7 Tips for Establishing a Successful BYOD Policy

If you haven't developed a corporate Bring Your Own Device policy, or if the one you have is out of date, these tips will help you address device security, IT service, application use and other key components of an effective BYOD policy.

By Jonathan Hassell
Thu, May 17, 2012

CIO — The number of smartphones in use across the globe will reach 2 billion by the end of 2015, according to many estimates. If you haven't been encouraged to establish a program to allow employee-owned devices to access, at the very least, corporate email, calendar and contact systems, it's a virtual certainty you will be now. (In fact, in many companies, your hand is forced by the C suite, because CEOs and other executives often find tablets and smartphones useful in their frequent travels and meetings.)

This pressure might leave you wondering the keys to developing a BYOD policy and how best to implement it. These seven core ideas should be a part of any good Bring Your Own Device program. Each idea comes with many important questions to ask yourself, your IT associates and your executive team while developing a BYOD policy.

1. Specify What Devices Are Permitted.

It was simple and clear in the old days of BlackBerry services—you used your BlackBerry for work, and that was it. Now there are many device choices, from iOS-based phones and tablets and Android handhelds to Research in Motion's Playbook and many others.

It's important to decide exactly what you mean when you say "bring your own device." Should you really be saying, bring your own iPhone but not your own Android phone? Bring your own iPad but no other phones or tablets? Make it clear to employees who are interested in BYOD which devices you will support%mdash;in addition to whatever corporate-issued devices you continue to deploy—and which you won't.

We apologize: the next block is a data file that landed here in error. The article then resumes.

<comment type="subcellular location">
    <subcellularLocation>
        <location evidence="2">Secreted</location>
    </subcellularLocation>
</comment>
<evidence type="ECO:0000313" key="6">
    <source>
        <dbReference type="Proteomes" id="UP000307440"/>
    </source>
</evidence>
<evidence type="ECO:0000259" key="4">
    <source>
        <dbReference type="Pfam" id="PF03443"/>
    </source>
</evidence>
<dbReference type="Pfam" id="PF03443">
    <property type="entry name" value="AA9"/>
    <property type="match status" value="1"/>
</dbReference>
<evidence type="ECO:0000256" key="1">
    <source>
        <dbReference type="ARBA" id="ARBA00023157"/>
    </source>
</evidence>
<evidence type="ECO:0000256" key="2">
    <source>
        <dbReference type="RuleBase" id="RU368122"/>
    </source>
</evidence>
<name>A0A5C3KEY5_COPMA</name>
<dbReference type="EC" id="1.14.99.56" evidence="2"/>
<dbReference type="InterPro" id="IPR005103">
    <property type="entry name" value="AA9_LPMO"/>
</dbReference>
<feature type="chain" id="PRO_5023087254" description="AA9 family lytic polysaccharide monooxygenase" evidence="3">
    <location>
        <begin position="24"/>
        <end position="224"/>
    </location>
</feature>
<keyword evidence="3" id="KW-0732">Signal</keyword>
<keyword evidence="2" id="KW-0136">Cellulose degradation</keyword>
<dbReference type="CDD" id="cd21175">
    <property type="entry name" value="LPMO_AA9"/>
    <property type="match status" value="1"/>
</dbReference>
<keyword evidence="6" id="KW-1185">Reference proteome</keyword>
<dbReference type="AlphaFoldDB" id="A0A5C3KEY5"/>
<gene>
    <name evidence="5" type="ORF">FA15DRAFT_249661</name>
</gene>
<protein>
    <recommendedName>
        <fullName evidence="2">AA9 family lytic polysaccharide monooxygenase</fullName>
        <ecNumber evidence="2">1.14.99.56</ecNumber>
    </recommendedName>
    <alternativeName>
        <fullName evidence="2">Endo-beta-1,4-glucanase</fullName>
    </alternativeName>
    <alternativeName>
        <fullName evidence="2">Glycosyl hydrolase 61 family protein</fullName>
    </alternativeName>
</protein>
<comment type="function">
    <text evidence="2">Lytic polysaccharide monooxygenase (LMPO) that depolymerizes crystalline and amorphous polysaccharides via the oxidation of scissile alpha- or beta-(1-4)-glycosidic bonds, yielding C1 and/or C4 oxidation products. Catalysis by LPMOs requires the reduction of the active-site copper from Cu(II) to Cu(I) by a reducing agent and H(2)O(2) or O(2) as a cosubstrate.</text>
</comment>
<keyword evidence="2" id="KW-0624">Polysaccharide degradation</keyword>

2. Establish a Stringent Security Policy for all Devices.

Users tend to resist having passwords or lock screens on their personal devices. They see them as a hurdle to convenient access to the content and functions of their device. However, this is not a valid complaint—there is simply too much sensitive information to which phones connected to your corporate systems have access to allow unfettered swipe-and-go operation of these phones.

If your users want to use their devices with your systems, then they'll have to accept a complex password attached to their devices at all times. You need a strong, lengthy alphanumeric password, too, not a simple 4-digit numerical PIN. Check with your messaging administrators to see what device security policies you can reliably enforce with your software.

3. Define a Clear Service Policy for Devices Under BYOD Criteria.

It's important for employees to understand the boundaries when questions or problems creep up with personal devices. To set these boundaries, you'll have to answer the following questions.

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